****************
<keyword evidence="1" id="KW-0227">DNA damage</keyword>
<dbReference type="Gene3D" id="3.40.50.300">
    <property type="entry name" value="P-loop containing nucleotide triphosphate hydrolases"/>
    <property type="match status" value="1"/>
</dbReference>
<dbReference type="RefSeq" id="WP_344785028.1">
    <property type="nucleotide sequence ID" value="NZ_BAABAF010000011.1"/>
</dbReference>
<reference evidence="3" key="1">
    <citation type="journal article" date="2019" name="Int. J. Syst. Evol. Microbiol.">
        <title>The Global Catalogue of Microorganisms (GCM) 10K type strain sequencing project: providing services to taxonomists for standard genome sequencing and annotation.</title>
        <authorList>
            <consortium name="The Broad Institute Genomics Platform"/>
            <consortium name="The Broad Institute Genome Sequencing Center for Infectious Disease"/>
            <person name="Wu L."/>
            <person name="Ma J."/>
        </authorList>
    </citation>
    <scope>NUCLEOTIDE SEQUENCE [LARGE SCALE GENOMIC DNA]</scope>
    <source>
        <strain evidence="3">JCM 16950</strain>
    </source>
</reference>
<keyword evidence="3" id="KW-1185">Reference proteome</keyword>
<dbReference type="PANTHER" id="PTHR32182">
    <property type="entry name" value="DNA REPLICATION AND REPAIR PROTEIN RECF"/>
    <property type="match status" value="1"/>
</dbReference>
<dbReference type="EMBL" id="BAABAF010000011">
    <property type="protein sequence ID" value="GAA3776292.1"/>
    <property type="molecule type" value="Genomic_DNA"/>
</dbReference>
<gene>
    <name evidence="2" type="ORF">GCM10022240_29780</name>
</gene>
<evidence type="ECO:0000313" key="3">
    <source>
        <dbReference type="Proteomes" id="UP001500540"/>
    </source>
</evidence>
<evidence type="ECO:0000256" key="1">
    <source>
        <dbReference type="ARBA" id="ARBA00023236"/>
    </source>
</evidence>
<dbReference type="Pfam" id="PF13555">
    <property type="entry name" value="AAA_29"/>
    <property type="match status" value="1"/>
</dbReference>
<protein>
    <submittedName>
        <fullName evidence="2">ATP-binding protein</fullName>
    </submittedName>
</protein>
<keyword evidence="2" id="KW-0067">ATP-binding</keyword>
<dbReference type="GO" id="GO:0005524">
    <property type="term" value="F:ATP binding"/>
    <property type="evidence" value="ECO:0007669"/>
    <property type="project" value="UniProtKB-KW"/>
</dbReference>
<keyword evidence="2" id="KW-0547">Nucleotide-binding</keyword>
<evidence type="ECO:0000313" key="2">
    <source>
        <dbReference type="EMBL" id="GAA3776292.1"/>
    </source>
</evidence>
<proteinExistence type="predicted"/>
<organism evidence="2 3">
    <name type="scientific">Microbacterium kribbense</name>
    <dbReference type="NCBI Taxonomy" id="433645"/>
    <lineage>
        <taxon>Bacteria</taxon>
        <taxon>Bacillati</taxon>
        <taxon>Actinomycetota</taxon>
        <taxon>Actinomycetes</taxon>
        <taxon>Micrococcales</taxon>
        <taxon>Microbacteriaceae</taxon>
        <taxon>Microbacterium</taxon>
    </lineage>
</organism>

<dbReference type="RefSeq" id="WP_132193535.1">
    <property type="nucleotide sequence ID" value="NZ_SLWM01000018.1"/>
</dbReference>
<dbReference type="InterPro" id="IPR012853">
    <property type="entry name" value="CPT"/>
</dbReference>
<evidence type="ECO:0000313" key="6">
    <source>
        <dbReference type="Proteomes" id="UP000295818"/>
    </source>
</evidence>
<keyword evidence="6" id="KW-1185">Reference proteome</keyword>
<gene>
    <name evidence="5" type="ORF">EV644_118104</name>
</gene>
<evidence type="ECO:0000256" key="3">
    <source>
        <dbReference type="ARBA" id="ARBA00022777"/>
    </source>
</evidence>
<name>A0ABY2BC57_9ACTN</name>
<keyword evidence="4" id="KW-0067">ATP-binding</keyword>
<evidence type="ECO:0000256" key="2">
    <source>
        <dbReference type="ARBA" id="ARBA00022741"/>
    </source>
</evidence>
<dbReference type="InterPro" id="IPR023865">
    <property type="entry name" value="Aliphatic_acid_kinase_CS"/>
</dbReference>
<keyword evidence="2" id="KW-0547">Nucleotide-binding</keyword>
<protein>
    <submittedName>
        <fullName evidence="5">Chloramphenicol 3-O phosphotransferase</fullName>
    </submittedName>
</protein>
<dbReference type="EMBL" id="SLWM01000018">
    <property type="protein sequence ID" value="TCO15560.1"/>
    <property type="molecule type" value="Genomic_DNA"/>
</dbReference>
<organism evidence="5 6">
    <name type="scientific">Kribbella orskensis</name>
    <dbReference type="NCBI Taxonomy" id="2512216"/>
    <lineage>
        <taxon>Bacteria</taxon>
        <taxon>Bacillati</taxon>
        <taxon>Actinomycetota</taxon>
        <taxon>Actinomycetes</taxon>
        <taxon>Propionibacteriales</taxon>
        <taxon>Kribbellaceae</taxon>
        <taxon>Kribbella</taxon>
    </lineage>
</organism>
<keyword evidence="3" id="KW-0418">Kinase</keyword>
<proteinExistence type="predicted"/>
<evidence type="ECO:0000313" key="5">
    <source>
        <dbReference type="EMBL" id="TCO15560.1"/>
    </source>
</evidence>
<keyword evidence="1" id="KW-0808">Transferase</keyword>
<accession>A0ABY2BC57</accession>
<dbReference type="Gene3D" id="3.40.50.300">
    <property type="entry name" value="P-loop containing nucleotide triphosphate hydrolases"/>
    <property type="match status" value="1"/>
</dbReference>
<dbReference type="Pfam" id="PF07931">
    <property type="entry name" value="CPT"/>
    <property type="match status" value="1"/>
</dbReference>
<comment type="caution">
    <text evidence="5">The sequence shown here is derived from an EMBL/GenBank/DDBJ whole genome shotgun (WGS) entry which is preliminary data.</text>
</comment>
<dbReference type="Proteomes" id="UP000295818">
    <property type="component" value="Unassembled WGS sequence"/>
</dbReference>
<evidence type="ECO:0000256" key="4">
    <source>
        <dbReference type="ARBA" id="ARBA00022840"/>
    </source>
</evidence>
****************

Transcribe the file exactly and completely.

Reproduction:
<keyword evidence="1" id="KW-0227">DNA damage</keyword>
<dbReference type="Gene3D" id="3.40.50.300">
    <property type="entry name" value="P-loop containing nucleotide triphosphate hydrolases"/>
    <property type="match status" value="1"/>
</dbReference>
<dbReference type="RefSeq" id="WP_344785028.1">
    <property type="nucleotide sequence ID" value="NZ_BAABAF010000011.1"/>
</dbReference>
<reference evidence="3" key="1">
    <citation type="journal article" date="2019" name="Int. J. Syst. Evol. Microbiol.">
        <title>The Global Catalogue of Microorganisms (GCM) 10K type strain sequencing project: providing services to taxonomists for standard genome sequencing and annotation.</title>
        <authorList>
            <consortium name="The Broad Institute Genomics Platform"/>
            <consortium name="The Broad Institute Genome Sequencing Center for Infectious Disease"/>
            <person name="Wu L."/>
            <person name="Ma J."/>
        </authorList>
    </citation>
    <scope>NUCLEOTIDE SEQUENCE [LARGE SCALE GENOMIC DNA]</scope>
    <source>
        <strain evidence="3">JCM 16950</strain>
    </source>
</reference>
<keyword evidence="3" id="KW-1185">Reference proteome</keyword>
<dbReference type="PANTHER" id="PTHR32182">
    <property type="entry name" value="DNA REPLICATION AND REPAIR PROTEIN RECF"/>
    <property type="match status" value="1"/>
</dbReference>
<dbReference type="EMBL" id="BAABAF010000011">
    <property type="protein sequence ID" value="GAA3776292.1"/>
    <property type="molecule type" value="Genomic_DNA"/>
</dbReference>
<gene>
    <name evidence="2" type="ORF">GCM10022240_29780</name>
</gene>
<evidence type="ECO:0000313" key="3">
    <source>
        <dbReference type="Proteomes" id="UP001500540"/>
    </source>
</evidence>
<evidence type="ECO:0000256" key="1">
    <source>
        <dbReference type="ARBA" id="ARBA00023236"/>
    </source>
</evidence>
<dbReference type="Pfam" id="PF13555">
    <property type="entry name" value="AAA_29"/>
    <property type="match status" value="1"/>
</dbReference>
<protein>
    <submittedName>
        <fullName evidence="2">ATP-binding protein</fullName>
    </submittedName>
</protein>
<keyword evidence="2" id="KW-0067">ATP-binding</keyword>
<dbReference type="GO" id="GO:0005524">
    <property type="term" value="F:ATP binding"/>
    <property type="evidence" value="ECO:0007669"/>
    <property type="project" value="UniProtKB-KW"/>
</dbReference>
<keyword evidence="2" id="KW-0547">Nucleotide-binding</keyword>
<evidence type="ECO:0000313" key="2">
    <source>
        <dbReference type="EMBL" id="GAA3776292.1"/>
    </source>
</evidence>
<proteinExistence type="predicted"/>
<organism evidence="2 3">
    <name type="scientific">Microbacterium kribbense</name>
    <dbReference type="NCBI Taxonomy" id="433645"/>
    <lineage>
        <taxon>Bacteria</taxon>
        <taxon>Bacillati</taxon>
        <taxon>Actinomycetota</taxon>
        <taxon>Actinomycetes</taxon>
        <taxon>Micrococcales</taxon>
        <taxon>Microbacteriaceae</taxon>
        <taxon>Microbacterium</taxon>
    </lineage>
</organism>

<dbReference type="RefSeq" id="WP_132193535.1">
    <property type="nucleotide sequence ID" value="NZ_SLWM01000018.1"/>
</dbReference>
<dbReference type="InterPro" id="IPR012853">
    <property type="entry name" value="CPT"/>
</dbReference>
<evidence type="ECO:0000313" key="6">
    <source>
        <dbReference type="Proteomes" id="UP000295818"/>
    </source>
</evidence>
<keyword evidence="6" id="KW-1185">Reference proteome</keyword>
<gene>
    <name evidence="5" type="ORF">EV644_118104</name>
</gene>
<evidence type="ECO:0000256" key="3">
    <source>
        <dbReference type="ARBA" id="ARBA00022777"/>
    </source>
</evidence>
<name>A0ABY2BC57_9ACTN</name>
<keyword evidence="4" id="KW-0067">ATP-binding</keyword>
<evidence type="ECO:0000256" key="2">
    <source>
        <dbReference type="ARBA" id="ARBA00022741"/>
    </source>
</evidence>
<dbReference type="InterPro" id="IPR023865">
    <property type="entry name" value="Aliphatic_acid_kinase_CS"/>
</dbReference>
<keyword evidence="2" id="KW-0547">Nucleotide-binding</keyword>
<protein>
    <submittedName>
        <fullName evidence="5">Chloramphenicol 3-O phosphotransferase</fullName>
    </submittedName>
</protein>
<dbReference type="EMBL" id="SLWM01000018">
    <property type="protein sequence ID" value="TCO15560.1"/>
    <property type="molecule type" value="Genomic_DNA"/>
</dbReference>
<organism evidence="5 6">
    <name type="scientific">Kribbella orskensis</name>
    <dbReference type="NCBI Taxonomy" id="2512216"/>
    <lineage>
        <taxon>Bacteria</taxon>
        <taxon>Bacillati</taxon>
        <taxon>Actinomycetota</taxon>
        <taxon>Actinomycetes</taxon>
        <taxon>Propionibacteriales</taxon>
        <taxon>Kribbellaceae</taxon>
        <taxon>Kribbella</taxon>
    </lineage>
</organism>
<keyword evidence="3" id="KW-0418">Kinase</keyword>
<proteinExistence type="predicted"/>
<evidence type="ECO:0000313" key="5">
    <source>
        <dbReference type="EMBL" id="TCO15560.1"/>
    </source>
</evidence>
<keyword evidence="1" id="KW-0808">Transferase</keyword>
<accession>A0ABY2BC57</accession>
<dbReference type="Gene3D" id="3.40.50.300">
    <property type="entry name" value="P-loop containing nucleotide triphosphate hydrolases"/>
    <property type="match status" value="1"/>
</dbReference>
<dbReference type="Pfam" id="PF07931">
    <property type="entry name" value="CPT"/>
    <property type="match status" value="1"/>
</dbReference>
<comment type="caution">
    <text evidence="5">The sequence shown here is derived from an EMBL/GenBank/DDBJ whole genome shotgun (WGS) entry which is preliminary data.</text>
</comment>
<dbReference type="Proteomes" id="UP000295818">
    <property type="component" value="Unassembled WGS sequence"/>
</dbReference>
<evidence type="ECO:0000256" key="4">
    <source>
        <dbReference type="ARBA" id="ARBA00022840"/>
    </source>
</evidence>